Netflix’s Ozark helps send four classic hits by REO Speedwagon onto Billboard‘s rock charts, dated April 11.
The crime drama’s third season dropped on March 27, and the band is central to the third episode, “Kevin Cronin Was Here,” named for the group’s lead singer.
“We are big fans of Ozark here in the Cronin house, and have been waiting patiently for Season 3,” Cronin wrote in a post on REO Speedwagon’s official website. “The family will be snuggling up and going on a major Ozark binge this weekend. Be safe and take care.”
Following the episode’s premiere, the band charts four of its biggest hits on the Hot Rock Songs survey, which blends streaming, airplay and sales data. Here’s a rundown, along with the tracks’ on-demand U.S. streaming and sales totals and gains in the week ending April 2, according to Nielsen Music/MRC Data. “Time for Me to Fly” makes the greatest percentage surges, having received the most prominent spotlight of the four songs in the episode.
No. 10, “Keep On Loving You”
1 million on-demand streams, up 12 percent
1,000 sold, up 279 percent
(originally a one-week No. 1 on the Billboard Hot 100 in 1981)
No. 13, “Can’t Fight This Feeling”
809,000 on-demand streams, up 9 percent
1,000 sold, up 268 percent
(No. 1 on Hot 100, three weeks, 1985)
No. 15, “Time for Me to Fly”
581,000 on-demand streams, up 98 percent
5,000 sold, up 1,961 percent
(No. 56 on Hot 100, 1978; re-entered in 1980)
No. 16, “Take It On the Run”
664,000 on-demand streams, up 14 percent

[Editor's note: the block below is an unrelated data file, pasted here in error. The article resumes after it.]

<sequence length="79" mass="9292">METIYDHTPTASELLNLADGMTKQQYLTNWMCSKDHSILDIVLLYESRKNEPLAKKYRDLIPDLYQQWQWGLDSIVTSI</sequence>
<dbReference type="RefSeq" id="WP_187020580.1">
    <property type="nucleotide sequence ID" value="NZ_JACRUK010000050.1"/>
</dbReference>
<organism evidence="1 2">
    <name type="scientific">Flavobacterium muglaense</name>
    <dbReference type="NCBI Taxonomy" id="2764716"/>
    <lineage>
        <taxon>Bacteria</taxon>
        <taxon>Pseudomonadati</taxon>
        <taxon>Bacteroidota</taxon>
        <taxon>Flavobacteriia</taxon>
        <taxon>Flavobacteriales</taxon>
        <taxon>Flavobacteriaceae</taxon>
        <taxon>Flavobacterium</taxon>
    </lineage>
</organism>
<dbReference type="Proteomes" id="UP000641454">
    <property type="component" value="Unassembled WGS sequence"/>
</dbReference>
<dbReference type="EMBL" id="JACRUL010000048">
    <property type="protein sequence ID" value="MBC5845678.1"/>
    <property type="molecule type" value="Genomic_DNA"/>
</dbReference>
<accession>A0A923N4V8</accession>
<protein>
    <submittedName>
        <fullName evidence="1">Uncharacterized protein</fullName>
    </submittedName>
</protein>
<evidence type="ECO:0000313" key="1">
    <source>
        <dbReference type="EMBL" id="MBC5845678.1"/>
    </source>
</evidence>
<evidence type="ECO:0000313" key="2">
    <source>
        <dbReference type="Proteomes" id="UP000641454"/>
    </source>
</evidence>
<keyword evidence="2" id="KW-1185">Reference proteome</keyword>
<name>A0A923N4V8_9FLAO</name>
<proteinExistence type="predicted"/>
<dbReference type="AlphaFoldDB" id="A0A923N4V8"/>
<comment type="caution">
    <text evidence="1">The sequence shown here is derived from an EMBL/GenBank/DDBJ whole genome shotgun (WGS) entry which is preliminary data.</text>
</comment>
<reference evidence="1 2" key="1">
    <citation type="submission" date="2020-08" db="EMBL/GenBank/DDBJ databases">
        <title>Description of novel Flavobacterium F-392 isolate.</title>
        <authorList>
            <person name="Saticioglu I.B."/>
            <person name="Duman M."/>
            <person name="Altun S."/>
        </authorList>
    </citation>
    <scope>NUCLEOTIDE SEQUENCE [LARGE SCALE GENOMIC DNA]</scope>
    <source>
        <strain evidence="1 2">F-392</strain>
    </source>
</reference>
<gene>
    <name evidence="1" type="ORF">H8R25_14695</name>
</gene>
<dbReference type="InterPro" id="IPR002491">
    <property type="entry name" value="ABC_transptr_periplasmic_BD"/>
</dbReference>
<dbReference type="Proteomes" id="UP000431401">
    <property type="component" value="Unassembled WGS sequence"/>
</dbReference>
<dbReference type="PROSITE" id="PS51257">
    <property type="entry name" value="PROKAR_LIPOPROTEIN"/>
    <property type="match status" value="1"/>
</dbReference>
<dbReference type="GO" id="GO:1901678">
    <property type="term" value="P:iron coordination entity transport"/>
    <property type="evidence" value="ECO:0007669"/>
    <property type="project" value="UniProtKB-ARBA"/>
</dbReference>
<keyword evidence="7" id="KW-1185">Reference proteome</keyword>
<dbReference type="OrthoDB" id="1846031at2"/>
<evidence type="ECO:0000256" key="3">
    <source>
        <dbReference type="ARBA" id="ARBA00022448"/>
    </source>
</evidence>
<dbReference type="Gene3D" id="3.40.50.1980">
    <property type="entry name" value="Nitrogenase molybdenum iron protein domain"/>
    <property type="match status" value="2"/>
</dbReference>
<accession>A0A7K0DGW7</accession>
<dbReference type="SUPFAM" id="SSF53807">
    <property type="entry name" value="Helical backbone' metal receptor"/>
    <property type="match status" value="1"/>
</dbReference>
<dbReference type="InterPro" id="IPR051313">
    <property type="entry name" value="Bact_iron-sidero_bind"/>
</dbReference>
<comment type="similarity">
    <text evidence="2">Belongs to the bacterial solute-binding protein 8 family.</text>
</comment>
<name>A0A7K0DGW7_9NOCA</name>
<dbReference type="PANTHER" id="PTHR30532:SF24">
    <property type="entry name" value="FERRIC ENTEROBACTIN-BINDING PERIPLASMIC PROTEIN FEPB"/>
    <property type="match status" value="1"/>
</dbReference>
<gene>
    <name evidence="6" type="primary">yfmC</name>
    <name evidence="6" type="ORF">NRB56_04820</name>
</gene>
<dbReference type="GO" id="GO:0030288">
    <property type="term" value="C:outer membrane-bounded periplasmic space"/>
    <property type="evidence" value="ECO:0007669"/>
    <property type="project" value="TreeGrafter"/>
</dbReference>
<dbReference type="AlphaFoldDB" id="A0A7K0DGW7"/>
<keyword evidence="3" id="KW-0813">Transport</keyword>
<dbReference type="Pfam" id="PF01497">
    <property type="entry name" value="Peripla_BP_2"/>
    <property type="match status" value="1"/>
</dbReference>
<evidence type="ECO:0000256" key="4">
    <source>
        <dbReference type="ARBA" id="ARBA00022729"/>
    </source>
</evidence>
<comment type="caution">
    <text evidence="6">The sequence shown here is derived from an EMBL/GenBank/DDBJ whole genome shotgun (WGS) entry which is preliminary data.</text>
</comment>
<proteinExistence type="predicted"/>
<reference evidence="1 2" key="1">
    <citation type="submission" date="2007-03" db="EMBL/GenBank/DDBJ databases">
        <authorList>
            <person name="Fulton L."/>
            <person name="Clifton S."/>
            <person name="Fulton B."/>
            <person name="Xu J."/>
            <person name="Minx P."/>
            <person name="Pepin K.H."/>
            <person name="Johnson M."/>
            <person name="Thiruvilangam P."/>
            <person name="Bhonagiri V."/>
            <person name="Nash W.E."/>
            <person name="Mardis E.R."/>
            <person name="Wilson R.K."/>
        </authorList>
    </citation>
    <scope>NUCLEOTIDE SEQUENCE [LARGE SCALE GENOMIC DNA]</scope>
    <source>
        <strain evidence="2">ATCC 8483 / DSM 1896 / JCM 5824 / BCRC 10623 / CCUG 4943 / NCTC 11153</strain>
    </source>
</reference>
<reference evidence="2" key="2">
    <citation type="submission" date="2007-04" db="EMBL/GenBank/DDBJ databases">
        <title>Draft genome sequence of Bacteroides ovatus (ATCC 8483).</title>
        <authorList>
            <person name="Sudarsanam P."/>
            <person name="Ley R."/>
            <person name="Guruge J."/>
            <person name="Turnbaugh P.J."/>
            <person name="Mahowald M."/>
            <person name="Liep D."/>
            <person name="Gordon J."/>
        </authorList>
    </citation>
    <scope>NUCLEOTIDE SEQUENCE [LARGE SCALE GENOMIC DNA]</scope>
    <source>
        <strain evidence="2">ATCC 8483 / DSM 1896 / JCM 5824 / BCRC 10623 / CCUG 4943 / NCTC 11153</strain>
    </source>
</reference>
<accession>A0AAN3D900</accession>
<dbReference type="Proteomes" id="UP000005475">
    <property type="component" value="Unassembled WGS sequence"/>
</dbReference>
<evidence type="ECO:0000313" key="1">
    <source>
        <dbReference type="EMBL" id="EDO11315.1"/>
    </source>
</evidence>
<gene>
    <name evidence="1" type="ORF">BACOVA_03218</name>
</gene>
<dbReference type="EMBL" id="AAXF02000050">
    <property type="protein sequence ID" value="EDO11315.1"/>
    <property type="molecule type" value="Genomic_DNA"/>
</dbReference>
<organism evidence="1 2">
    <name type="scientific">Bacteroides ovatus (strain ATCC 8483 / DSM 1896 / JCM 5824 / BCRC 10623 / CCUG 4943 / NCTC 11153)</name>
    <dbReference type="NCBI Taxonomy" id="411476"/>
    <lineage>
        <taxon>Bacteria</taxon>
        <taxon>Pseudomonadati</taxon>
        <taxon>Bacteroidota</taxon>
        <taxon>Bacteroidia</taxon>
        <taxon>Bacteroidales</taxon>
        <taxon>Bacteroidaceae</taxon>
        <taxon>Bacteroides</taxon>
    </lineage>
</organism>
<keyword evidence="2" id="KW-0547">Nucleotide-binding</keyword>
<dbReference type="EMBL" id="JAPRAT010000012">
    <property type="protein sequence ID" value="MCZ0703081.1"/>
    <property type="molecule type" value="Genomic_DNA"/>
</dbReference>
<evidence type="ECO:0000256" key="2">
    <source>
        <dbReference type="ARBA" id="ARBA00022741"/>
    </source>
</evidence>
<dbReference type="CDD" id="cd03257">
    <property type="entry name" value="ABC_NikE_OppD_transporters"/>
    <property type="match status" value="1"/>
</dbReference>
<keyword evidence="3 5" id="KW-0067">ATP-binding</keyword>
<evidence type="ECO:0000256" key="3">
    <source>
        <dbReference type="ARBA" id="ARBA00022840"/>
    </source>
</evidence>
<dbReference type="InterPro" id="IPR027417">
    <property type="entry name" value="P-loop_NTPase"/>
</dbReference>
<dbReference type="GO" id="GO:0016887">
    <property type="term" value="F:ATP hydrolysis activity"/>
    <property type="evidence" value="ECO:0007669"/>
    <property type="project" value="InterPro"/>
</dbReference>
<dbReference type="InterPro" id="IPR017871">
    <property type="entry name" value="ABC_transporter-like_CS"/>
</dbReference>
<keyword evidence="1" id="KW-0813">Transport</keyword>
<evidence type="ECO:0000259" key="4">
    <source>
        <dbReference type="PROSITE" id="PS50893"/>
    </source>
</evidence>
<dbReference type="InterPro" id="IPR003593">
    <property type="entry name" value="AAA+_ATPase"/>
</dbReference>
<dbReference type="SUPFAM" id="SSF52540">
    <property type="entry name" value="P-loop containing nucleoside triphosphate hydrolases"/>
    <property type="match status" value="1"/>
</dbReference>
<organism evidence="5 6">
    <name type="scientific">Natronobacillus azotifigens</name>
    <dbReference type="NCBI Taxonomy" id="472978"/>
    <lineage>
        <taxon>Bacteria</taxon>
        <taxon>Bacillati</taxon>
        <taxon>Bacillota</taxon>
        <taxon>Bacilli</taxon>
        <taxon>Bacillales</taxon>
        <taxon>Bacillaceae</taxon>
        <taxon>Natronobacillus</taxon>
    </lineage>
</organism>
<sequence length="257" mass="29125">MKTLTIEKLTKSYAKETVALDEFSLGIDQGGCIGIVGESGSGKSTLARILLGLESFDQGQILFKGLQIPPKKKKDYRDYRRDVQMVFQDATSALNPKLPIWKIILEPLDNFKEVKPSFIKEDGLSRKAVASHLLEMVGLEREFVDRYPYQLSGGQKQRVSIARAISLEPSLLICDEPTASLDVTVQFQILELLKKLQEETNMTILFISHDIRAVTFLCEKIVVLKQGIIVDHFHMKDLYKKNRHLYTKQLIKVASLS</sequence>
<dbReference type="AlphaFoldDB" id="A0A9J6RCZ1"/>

1,000 sold, up 347 percent
(No. 5 on Hot 100, 1981)
Meanwhile, Cronin debuts at No. 1 on Billboard‘s Rock Songwriters chart, thanks to his having solely written “Keep On Loving You,” “Can’t Fight This Feeling” and “Time for Me to Fly.” The band’s late lead guitarist Gary Richrath (who died in 2015) debuts on Rock Songwriters at No. 8, thanks to his having solely penned “Take It On the Run.” Cronin and Richrath concurrently tie at No. 8 on Rock Producers, as they co-produced the four songs.
Notably, with Cronin conquering Rock Songwriters, he tops a Billboard chart for the first time since “Can’t Fight This Feeling,” which spent its third and last week atop the Hot 100 dated March 23, 1985.
Plus, the band’s 1988 collection The Hits, which includes all four songs, enters Top Rock Albums at No. 49, up 85 percent to 4,000 equivalent album units.
The weekly Hot 100 Songwriters and Hot 100 Producers charts are based on total points accrued by a songwriter and producer, respectively, for each attributed song that appears on the Hot 100; plus, genre-based songwriter and producer charts follow the same methodology based on corresponding “Hot”-named genre charts. As with Billboard‘s yearly recaps, multiple writers or producers split points for each song equally (and the dividing of points will lead to occasional ties on rankings).
The full Hot 100 Songwriters and Hot 100 Producers charts, in addition to the full genre rankings, can be found on Billboard.com.
Ozark is produced by MRC, which shares a parent company (Valence Media) with Billboard.